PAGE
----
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Chiu C.-H.,Hungkuang University | Peng C.-C.,Taipei Medical University | Ker Y.-B.,Hungkuang University | Chen C.-C.,Grape King Biotechnology Inc. | And 4 more authors.

Antrodia cinnamomea (AC) is a unique fungus found inhabiting the rotten wood of Cinnamomum kanehirai. A submerged liquid culture of AC has been developed and its bioproducts have been used to meet the market demand for natural fruiting bodies. AC exhibits anti-inflammatory, antitumor, antioxidant, and immunomodulatory effects. Previously, we isolated polysaccharide AC-2 from AC mycelia by means of alkali extraction with subsequent acid precipitation and found it had a pronounced anti-inflammatory effect. In this study, a novel polysaccharide named "antrodan" was obtained by further purification of AC-2 using Sepharose CL-6B column chromatography. Antrodan exhibited a molecular weight of 442 kD and contained a particularly high content of uronic acid (152.6 ± 0.8 mg/g). The protein content was 71.0%, apparently, higher than the carbohydrate content (14.1%), and thus antrodan was characterized as a glycoprotein. Its total glucan content was 15.65%, in which β-glucan (14.20%) was prominently higher than a-glucan (1.45%). Its FTIR confirmed the presence of β-linkages between sugars, and intramolecular amide bonds between sugars and amino acids. Its 1H-NMR spectrum showed that antrodan was a complex union of a- and β-glucans, which had (1-4)-linked a-Glcp and (1-3)-linked β-Glcp linkages to the carbohydrate chains via asparagine linked to protein site. Biologically, antrodan was confirmed to be totally non-detrimental to RAW 264.7 cell line even at dose as high as 400 μg/mL. It showed potent suppressing effect on the lipopolysaccharide-induced inflammatory responses in RAW 264.7 cell line. Moreover, antrodan significantly reduced the nitrogen oxide production at doses as low as 18.75 μg/mL.© 2014 by the authors licensee MDPI Basel Switzerland. Source

Lu C.-C.,Chang Gung University | Huang W.-S.,Chang Gung Memorial Hospital | Huang W.-S.,Chang Gung University | Lee K.-F.,Chang Gung Memorial Hospital | And 14 more authors.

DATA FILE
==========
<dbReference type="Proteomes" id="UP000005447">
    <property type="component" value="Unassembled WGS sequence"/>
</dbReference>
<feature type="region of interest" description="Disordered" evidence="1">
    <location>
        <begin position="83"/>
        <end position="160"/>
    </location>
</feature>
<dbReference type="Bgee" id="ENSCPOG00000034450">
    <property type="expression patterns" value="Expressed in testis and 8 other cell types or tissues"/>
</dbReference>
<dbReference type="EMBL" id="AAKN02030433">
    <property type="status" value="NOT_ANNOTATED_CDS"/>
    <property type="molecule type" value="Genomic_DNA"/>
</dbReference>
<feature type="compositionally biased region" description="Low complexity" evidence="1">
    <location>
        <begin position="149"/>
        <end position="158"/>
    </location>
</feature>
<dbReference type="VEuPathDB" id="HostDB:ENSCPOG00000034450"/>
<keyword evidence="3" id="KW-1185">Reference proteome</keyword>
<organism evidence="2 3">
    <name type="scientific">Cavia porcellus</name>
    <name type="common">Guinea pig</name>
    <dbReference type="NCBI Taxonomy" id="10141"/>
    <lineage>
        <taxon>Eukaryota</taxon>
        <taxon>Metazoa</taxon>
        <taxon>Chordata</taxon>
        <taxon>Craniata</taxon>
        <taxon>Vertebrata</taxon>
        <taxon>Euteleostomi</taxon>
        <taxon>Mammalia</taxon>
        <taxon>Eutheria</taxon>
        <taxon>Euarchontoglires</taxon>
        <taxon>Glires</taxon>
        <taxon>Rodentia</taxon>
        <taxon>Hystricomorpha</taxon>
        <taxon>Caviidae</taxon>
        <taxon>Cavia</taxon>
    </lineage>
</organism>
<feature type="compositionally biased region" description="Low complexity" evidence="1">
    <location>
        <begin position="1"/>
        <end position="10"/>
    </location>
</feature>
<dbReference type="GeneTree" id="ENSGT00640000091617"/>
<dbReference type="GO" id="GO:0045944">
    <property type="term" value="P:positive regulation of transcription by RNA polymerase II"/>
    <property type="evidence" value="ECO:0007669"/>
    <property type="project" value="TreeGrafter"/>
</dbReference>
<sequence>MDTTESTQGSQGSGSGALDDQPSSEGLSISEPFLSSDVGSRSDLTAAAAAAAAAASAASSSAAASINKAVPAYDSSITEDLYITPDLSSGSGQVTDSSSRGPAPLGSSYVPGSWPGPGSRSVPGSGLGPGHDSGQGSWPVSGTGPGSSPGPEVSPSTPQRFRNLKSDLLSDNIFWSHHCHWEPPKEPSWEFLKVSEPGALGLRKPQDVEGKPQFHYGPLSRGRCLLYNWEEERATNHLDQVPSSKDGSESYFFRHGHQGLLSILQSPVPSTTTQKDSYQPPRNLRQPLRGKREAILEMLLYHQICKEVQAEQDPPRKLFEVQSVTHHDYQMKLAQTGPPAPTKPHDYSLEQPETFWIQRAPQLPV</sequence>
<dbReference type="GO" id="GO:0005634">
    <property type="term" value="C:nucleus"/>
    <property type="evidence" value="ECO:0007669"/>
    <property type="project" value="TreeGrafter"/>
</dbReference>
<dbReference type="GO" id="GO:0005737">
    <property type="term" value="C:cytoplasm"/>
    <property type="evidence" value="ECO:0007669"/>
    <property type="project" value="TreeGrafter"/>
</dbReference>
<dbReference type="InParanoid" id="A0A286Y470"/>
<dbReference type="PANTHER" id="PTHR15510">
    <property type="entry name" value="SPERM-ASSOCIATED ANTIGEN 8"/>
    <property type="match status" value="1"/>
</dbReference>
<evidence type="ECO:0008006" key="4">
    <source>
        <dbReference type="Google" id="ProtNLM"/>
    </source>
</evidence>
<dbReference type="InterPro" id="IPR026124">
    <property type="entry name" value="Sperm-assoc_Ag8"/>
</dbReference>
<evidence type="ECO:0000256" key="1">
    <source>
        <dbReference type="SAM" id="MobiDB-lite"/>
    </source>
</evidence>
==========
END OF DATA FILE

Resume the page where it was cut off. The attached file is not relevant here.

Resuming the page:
Journal of Functional Foods

Hericium erinaceus is a well-known edible mushroom with valuable biological properties. Erinacine A is the major active agent of the diterpenoid compounds of the cultured mycelia of H. erinaceus. This agent has multiple physiological activities, including anti-tumourigenic activity. In this study, we investigated the molecular mechanisms by which erinacine A mediated the generation of reactive oxygen species (ROS), and we performed cell cycle arrest to clarify molecular changes in colorectal cancer cells (CRC). Treatment of DLD-cells with erinacine A resulted in the phosphorylation of c-Jun N-terminal kinase (JNK) and p70S6K, the activation of p50 and p-IKB-β protein levels, the downregulation of cell-cycle-related proteins (cyclin A, cdk2, cyclin E, cdk4, and cyclin D1), and the induction of p21. Furthermore, treatment with the N-acetyl cysteine (NAC) and mTOR inhibitor (rapamycin) abolished erinacine A-induced cell cycle G1 arrest and reversed the association of CDK2 with Cyclin E and CDK4 with Cyclin D1. Therefore, when DLD-cells were grown as xenografts in nude mice, treatment with erinacine A induced a significant dose-dependent decrease in tumour growth. Histochemical and immunohistochemical analysis revealed that erinacine A treatment significantly reduced the number of mitotic cells. These results suggest that erinacine A presents an antitumour potential for CRC by inhibiting the growth of tumour cells in vitro and in vivo. Thus, we have identified a novel erinacine A-inhibited proliferation by activating p70S6K and ROS production, cell-cycle-related p21 proteins that provide a new mechanism for erinacine A-inhibited cell growth in human CRC. © 2015 Elsevier Ltd. Source

Li I.-C.,Grape King Biotechnology Inc. | Chen Y.-L.,Grape King Biotechnology Inc. | Lee L.-Y.,Grape King Biotechnology Inc. | Chen W.-P.,Grape King Biotechnology Inc. | And 3 more authors.
Food and Chemical Toxicology